With lots of anchoring, my Fitbit showing less than 1000 steps, half of those I am sure were winching, we decided we needed to get the legs moving. Mags activity was swimming, as she put on the wetsuit I could see the icebergs floating past – water temp 12C. My activity was a little more sane. Though the Island wasn’t exactly massive – so on my run I needed to explore every path many times to do 2.5 miles.
Light winds saw us ghost up the coast to our next harbour Iggön, as it was only 10 miles away it didn’t matter that we were only doing 3 knots – normally at this speed Mags is asking the pointed question of “what time will we arrive” – coded speak for – put the engine on.
Without the luxury of pilot books you rely on the charts for depth of the entrance. The chart showed the wiggle through the rocks was less than 3m but greater than 2m at the shallowest point….. Given that we need 1.9m of water, we proceeded at funereal pace. We followed in some markers – well they looked more like pipe cleaners – had someone lost their ski poles? In the end we never saw less than 3.6m….. so much for the chart accuracy!
Dinner in the cockpit – the first of the trip. The wind died and the waters became glassy still and all the reflections that make evenings here so special appeared plus we were treated to a fabulous sunset with a large halo around the sun (there is no editing on the photo)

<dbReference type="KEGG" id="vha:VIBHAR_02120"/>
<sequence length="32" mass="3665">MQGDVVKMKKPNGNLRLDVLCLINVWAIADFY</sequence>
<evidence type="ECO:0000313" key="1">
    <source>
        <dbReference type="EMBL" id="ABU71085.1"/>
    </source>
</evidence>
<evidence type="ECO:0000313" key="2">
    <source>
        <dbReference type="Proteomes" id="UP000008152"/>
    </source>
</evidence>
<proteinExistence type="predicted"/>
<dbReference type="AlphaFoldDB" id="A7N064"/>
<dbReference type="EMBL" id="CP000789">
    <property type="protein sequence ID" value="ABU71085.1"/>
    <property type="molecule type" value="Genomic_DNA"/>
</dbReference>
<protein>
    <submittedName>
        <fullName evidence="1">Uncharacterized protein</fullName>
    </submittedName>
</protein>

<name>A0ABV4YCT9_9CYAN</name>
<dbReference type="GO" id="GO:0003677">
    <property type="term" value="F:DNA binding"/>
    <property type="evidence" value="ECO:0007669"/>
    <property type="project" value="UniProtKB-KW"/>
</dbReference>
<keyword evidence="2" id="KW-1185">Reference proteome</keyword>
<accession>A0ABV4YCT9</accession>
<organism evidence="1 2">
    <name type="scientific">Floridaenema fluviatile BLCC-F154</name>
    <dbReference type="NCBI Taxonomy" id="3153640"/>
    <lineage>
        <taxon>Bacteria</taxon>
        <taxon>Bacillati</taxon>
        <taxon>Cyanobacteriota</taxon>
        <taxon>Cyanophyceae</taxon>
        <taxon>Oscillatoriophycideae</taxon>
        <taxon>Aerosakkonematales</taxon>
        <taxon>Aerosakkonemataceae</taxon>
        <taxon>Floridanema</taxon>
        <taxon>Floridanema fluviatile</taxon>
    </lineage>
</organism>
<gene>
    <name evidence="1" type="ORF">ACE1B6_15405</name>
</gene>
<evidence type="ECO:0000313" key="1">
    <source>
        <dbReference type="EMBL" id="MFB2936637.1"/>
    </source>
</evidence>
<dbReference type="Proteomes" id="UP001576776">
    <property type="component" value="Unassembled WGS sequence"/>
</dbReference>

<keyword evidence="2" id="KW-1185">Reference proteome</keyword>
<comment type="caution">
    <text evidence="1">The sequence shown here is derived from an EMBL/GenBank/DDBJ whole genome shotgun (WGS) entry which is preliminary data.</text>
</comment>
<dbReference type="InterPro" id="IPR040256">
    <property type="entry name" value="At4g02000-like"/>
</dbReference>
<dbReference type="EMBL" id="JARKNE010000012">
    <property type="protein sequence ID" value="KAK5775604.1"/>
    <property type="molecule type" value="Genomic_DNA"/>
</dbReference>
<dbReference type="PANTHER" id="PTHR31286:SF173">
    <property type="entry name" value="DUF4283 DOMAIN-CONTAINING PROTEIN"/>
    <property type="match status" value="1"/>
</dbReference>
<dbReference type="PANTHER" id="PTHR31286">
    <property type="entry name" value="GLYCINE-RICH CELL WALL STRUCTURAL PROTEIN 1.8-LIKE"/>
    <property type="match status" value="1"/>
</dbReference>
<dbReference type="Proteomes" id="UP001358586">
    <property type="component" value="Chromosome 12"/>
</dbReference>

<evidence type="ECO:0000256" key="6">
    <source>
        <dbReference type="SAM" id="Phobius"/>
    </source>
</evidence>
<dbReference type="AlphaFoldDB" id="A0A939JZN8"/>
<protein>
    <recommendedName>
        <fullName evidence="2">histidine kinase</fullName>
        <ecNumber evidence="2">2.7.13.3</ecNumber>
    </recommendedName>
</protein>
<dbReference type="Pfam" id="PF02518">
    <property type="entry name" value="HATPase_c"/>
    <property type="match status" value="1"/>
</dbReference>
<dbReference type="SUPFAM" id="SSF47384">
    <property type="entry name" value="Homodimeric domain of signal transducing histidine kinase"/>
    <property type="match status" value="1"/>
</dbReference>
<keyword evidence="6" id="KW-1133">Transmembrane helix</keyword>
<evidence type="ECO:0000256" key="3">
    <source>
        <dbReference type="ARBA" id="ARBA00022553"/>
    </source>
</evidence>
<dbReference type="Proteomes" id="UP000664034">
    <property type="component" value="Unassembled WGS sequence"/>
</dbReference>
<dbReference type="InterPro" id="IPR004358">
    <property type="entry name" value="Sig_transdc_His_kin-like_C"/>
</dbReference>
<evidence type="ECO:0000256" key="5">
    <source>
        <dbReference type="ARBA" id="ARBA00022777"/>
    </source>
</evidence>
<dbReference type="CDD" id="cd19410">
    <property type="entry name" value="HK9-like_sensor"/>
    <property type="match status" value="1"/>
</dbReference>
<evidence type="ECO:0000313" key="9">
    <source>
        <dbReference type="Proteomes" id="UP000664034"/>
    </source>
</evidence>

Synskär was our next destination, another short hop, to yet another rocky narrow entrance. To a little bijoux bay – with a buoy exactly were we wanted to anchor. But it looked like I could nudge up into the corner…. Then we very gently kissed a rock – not the clunk of the last one. …but our depth instrument was telling us we had 5.6m under us. Clearly a very large single bolder. The Swedish charts say for some areas – all known rocks over 6m shown….. well we have found 2 more for them. We decided we didn’t want to find any more and it was too bijoux for us – so we headed out back to the safety of the open water and I looked out for plan B.
Plan B was Axmar Brygga. Accessed though a long but winding route that was well marked though the most extraordinary landscape – a large mere that was littered with these massive bolders, not exactly reassuring. We moored on the staging without drama and rather relieved I don’t have a heart condition.
The harbour just appeared to have a restaurant and the carpark was full of camper vans. Deciding to stretch the legs we followed the dusty road and came across an old iron smelting works with beautifully preserved workers cottages and English garden of a former mansion. This explained the glass like bricks that had been used to construct the restaurant. A real hidden gem.
I don’t know how you handle the stress of total guesswork! Some fantastic places described and beautiful photos. I miss my little red house fix this summer! Xx
Retirement is supposed to reduce stress, not increase it! Amazing sunset photos. I was wondering when Mags was going to demand putting the engine in! And why does the forecast always change when trying to find a safe anchorage??!
LikeLiked by 1 person